It’s one thing for one’s life to be transformed by the power of Jesus Christ. It is real. I have seen remarkable transformations of people’s hearts, character, behavior, and spirit take place in the lives of friends, acquaintances, and strangers. That being said, I’ve yet to see Christianity do much to transform one’s intellect, one’s height, or one’s intrinsic capacity for empathy or logic:
Black women have great faith in God, but they have a twisted understanding of His role. They do not pray for strength or courage. They pray for results: the satisfaction of immediate needs. One of my clients was a black woman who prayed in a circle with her accomplices for God’s protection from the police before they would set out to commit a robbery.
The mothers and grandmothers pray in the hallways–not for justice, but for acquittal. When I explain that the evidence that their beloved child murdered the shop keeper is overwhelming, and that he should accept the very fair plea bargain I have negotiated, they will tell me that he is going to trial and will “ride with the Lord.” They tell me they speak to God every day and He assures them that the young man will be acquitted.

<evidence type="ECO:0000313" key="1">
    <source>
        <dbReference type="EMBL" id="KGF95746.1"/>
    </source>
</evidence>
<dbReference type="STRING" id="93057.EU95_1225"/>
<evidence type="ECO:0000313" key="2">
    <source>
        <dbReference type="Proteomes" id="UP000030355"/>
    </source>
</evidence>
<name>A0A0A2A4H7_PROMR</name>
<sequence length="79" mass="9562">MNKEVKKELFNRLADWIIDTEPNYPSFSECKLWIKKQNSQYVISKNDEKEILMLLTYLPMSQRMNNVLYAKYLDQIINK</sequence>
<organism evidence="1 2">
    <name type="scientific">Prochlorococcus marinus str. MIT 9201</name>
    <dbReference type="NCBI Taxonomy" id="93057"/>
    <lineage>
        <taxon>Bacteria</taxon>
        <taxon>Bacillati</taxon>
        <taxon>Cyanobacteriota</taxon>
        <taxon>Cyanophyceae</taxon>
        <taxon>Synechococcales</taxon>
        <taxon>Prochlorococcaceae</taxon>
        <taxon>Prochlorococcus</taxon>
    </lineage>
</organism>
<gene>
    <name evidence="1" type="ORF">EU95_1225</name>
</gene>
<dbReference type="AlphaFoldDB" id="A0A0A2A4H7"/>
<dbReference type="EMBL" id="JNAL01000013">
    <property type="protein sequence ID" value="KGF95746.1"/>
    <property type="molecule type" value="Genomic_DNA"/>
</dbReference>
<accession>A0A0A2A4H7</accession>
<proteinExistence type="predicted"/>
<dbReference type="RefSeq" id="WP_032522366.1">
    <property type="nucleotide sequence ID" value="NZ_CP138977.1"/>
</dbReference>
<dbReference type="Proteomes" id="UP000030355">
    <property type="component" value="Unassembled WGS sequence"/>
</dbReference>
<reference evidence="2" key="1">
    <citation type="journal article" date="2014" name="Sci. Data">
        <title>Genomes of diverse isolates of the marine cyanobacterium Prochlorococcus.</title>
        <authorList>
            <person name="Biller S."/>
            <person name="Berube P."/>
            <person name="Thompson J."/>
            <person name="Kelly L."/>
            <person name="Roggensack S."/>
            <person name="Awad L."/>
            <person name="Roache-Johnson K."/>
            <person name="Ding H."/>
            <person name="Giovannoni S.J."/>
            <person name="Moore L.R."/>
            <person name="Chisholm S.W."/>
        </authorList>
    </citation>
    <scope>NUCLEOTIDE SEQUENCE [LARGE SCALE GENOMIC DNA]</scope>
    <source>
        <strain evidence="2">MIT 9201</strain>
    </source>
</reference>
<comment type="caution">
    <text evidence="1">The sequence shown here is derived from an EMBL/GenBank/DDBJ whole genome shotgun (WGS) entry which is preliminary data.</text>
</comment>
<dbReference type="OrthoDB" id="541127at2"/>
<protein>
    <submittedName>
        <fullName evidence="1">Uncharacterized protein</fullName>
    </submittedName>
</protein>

Before you dismiss the observer as a hateful racist hater, consider that as a public defender of liberal persuasion, he not only spends more time than anyone reading this with low-income Africans attempting to help them, but has probably bled a considerably greater quantity of hearts-blood over their fates as well.
There was a fair amount of talk about EQ a few years ago, and there is an increasing amount of discussion of pathological altruism. What is gradually becoming apparent to me is that Western civilization not only requires a base level of intelligence, but also a base level of empathy. Any population group with an average level of either intelligence or empathy that falls below that level is not going to be able to participate in European civilization or sustain a reasonable facsimile on its own.
Christianity certainly helps support the development of empathy in an individual by providing a strong rational justification for it, but it observably does not create it ex nihilo in the human breast. I suspect it would be eucivically useful if there were standard tests for empathy as reliable as those for intelligence.